Anyway, pretty happy with this, despite all the surgery and limited tent-osity. This was the last sewing of my vacation (I kept doing family stuff. Jeez. Darn family, getting in the way of important things), “finished” in the afternoon after we put Tyo on a plain for Vancouver Island, but before I had to go to my first shift back at 5:00 pm. So at least I got to wear a new dress back to work. And then on my first full day back it was nasty and rainy, so I did get to wear my unseasonable wool dress. One of the best things about sewing is having winter (or winter-y) clothes that I actually miss wearing in the summer… I have read about this feeling before, but never actually felt it myself. It’s probably a sign that it’s been a good summer, though I do wish Kristin would send some of that Toronto heat-wave she`s been writing about out this way. A week or two of 40C temperatures are just what I need to get me ready for winter. (Not actually joking. If summer is completely hot and miserable the prospect of winter is much less agonizing. I think this is some bizarre mental adaptation to our severe climate…)
As it is, I’m guessing I get about two more wears out of this before winter. Here’s hoping for a nice fall!
Gillian at Crafting a Rainbow is on a tent-dress tear right now. And she’s making it look good. Off-handedly I commented that she’s making me think more seriously about the whole shape and the several vintage patterns I have that use it, when I’m really not sure about the shape on my actual body. Of course she said she’d love to see one made up. Wait, you mean I should actually SERIOUSLY think about this?
Have I mentioned lately how much I adore McCall’s old Carefree pattern line? All the cute and sweetness. I love the sleeves on the short red version. As far as I can tell, this one is shapeless with the tie extending from the bottom of the V neckline to tie under the bust.
This John Kloss (Wait, better yet, here’s a whole post on Madalynne about him) Butterick pattern is probably my favourite in theory—fitted through the bust and then flowing free below. The maxi version looks especially yummy. I worry about those cut-in shoulders on my actual body, however—I tend to not actually like that look when I see it on me. I do love the long slit at the throat, though.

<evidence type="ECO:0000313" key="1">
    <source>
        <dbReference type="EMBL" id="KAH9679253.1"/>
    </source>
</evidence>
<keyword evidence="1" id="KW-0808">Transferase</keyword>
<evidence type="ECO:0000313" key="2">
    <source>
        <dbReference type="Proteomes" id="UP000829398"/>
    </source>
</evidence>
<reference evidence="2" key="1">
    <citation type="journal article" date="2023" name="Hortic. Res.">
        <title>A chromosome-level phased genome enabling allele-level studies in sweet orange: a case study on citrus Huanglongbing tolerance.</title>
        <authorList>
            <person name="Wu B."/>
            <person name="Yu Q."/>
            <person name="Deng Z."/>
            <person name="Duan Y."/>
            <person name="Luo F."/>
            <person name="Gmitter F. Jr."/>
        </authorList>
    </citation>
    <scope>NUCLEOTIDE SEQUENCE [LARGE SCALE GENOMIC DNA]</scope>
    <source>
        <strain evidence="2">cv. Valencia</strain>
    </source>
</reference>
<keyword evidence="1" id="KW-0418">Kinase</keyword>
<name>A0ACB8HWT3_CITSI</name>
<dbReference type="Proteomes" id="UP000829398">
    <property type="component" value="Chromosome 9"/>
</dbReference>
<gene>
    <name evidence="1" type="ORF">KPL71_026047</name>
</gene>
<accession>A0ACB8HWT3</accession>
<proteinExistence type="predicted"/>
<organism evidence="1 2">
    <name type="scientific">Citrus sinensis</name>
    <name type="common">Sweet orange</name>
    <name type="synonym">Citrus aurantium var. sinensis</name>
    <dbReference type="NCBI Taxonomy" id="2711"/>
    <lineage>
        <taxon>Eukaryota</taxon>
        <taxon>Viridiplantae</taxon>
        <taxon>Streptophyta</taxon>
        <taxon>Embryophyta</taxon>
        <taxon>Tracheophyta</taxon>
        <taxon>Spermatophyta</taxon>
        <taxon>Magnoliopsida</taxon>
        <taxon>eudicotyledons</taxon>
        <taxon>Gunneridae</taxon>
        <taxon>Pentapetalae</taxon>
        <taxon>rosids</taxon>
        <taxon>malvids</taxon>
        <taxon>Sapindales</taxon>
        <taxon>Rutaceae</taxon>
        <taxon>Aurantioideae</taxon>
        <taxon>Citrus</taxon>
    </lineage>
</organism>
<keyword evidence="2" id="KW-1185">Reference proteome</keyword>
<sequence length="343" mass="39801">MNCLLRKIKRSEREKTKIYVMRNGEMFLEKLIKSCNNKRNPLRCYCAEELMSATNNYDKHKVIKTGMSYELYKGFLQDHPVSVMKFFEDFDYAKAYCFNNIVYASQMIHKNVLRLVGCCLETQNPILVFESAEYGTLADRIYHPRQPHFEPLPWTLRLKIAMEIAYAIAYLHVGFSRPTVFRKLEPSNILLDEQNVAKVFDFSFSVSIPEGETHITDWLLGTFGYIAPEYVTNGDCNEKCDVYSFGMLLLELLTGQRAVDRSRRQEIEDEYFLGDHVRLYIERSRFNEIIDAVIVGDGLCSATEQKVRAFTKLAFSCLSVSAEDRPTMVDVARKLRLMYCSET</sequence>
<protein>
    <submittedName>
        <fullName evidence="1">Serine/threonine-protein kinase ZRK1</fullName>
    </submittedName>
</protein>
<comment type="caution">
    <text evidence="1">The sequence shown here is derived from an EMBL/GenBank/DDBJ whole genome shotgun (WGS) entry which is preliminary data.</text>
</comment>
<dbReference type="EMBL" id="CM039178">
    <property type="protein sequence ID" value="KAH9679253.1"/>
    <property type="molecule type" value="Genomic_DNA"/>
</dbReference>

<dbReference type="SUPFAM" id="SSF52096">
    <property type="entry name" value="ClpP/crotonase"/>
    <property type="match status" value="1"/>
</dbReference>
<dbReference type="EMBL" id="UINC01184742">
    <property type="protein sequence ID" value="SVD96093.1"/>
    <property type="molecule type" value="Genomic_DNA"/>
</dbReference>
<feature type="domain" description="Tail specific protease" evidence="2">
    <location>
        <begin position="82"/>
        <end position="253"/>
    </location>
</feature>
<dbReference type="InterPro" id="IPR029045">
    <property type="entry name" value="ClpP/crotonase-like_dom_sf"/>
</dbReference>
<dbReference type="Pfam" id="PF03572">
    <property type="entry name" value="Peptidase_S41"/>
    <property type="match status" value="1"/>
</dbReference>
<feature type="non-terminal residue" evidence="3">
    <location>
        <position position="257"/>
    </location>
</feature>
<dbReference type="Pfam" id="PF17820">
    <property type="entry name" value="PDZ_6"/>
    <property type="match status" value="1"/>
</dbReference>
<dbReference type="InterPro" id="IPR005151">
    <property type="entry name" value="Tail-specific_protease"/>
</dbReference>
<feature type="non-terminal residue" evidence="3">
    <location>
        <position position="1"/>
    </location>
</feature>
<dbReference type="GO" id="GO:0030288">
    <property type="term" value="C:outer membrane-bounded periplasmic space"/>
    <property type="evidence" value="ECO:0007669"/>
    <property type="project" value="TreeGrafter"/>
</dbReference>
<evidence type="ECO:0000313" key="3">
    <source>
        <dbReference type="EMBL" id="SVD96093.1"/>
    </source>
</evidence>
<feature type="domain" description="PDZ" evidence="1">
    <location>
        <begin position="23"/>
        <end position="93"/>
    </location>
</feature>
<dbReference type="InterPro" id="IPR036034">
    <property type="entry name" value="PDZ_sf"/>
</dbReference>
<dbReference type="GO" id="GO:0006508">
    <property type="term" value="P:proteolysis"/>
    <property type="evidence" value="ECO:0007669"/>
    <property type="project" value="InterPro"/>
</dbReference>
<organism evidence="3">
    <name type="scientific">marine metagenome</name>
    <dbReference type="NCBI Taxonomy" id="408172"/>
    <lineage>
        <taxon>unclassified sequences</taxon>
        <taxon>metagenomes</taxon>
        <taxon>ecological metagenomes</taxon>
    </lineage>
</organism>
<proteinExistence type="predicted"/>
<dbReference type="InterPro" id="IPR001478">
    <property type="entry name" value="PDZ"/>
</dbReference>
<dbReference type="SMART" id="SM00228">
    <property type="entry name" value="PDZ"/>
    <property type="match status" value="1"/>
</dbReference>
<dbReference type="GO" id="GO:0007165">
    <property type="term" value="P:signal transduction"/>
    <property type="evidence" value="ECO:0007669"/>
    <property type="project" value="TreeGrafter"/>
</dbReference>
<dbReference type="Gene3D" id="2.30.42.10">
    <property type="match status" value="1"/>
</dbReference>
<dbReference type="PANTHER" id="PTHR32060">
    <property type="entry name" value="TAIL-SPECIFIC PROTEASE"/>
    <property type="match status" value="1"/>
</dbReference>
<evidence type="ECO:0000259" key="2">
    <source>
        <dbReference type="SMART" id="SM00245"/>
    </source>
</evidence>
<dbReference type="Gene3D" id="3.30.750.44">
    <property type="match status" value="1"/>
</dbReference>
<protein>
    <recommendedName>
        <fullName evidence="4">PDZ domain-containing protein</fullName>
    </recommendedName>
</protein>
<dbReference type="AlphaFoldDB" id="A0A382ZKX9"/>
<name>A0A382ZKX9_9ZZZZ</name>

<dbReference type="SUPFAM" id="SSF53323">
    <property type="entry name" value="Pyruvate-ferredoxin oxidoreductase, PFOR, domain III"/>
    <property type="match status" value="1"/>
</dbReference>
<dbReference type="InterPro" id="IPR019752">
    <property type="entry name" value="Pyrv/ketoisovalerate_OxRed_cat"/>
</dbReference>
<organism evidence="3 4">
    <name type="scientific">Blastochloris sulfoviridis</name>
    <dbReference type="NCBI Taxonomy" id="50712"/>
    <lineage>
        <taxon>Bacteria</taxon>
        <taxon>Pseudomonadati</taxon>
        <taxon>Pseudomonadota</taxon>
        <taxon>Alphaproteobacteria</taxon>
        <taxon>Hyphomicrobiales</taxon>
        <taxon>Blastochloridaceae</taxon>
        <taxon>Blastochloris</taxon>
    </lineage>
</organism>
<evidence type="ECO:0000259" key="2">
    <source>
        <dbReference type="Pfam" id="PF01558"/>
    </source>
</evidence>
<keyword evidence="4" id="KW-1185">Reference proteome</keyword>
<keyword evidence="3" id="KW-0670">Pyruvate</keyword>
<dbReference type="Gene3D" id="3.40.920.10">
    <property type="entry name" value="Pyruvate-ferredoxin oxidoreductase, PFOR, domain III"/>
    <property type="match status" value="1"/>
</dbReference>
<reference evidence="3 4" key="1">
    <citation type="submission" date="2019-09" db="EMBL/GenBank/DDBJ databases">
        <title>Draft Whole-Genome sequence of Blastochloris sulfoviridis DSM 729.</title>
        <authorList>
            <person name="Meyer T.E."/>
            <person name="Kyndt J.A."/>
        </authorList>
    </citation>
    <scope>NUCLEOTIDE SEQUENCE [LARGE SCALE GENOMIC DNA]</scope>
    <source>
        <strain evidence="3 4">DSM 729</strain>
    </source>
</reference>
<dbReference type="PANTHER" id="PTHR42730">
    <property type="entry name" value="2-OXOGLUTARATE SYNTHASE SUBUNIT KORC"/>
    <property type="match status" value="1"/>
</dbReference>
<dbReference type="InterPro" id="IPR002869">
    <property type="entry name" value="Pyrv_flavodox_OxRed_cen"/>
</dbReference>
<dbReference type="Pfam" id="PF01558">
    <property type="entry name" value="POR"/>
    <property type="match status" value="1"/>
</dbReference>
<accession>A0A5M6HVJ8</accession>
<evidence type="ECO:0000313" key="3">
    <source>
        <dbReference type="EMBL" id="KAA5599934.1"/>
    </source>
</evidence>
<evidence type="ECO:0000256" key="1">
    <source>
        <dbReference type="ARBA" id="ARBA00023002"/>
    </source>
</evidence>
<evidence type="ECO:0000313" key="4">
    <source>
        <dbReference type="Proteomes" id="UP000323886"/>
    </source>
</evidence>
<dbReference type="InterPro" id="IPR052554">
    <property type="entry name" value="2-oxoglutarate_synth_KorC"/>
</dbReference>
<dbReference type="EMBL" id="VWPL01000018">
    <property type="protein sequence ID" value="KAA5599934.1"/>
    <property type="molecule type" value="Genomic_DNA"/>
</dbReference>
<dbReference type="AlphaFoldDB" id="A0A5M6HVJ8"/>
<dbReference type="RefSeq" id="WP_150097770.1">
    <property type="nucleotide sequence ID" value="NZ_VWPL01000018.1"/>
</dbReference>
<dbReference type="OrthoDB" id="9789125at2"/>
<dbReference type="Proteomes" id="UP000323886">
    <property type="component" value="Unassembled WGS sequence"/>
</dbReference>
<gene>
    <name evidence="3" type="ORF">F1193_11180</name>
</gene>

I’m on vacation! Ten glorious days away from BOTH jobs—ten days that are already shaping up to be way busier than I would ever have wanted—but anyway. One of my goals was to take the kids to my mom’s family farm.
One of the things I like doing down there is hand-sewing. It lets me scratch the creative itch while still socializing with the relatives. But my ongoing project (sewing miles of trim on a Victorian skirt) is a bit bulky. So, I wanted something else. And, because I’m on a linen tear, I wanted to make a stab at a simple Mediaeval chemise (or shift, if you prefer.)
The Karl Kohler chemise, in fact.
Anyway, I first ran across the rather grainy images above on Pinterest; they derive from this site, which identified the source of the image and said the shift was from the 14th century. (1300s)
The most complete info I could find about it, though, comes from Medieval Baltic. This little PDF digs into the history of the image and the find a bit more, and has what seem to be pretty good citations although as I don’t read German I can’t confirm that. Anyway, according to her translation:
“It was made from very coarse linen and the doubled-seams are sewn together with thick stitches. There is evidence the bottom of the shirt of inserted wedges on both sides – so-called ‘Spiele’[lit. games?]. It is 68 cm long and, between the shoulders, 29 cm wide. Of interest are the narrow shoulder-straps.”
She also says:
Qaantz (1907; 188) then goes on to describe the chemise, as being made from very coarse linen, hemmed by folding over the edge of the fabric twice, and sewn together with “thick” stitches. At the bottom of the shift, there is evidence for wedges being inserted on both sides – ie. gores. He then goes on to give it’s measurements as 68 cm long, and 29 cm wide at the shoulders.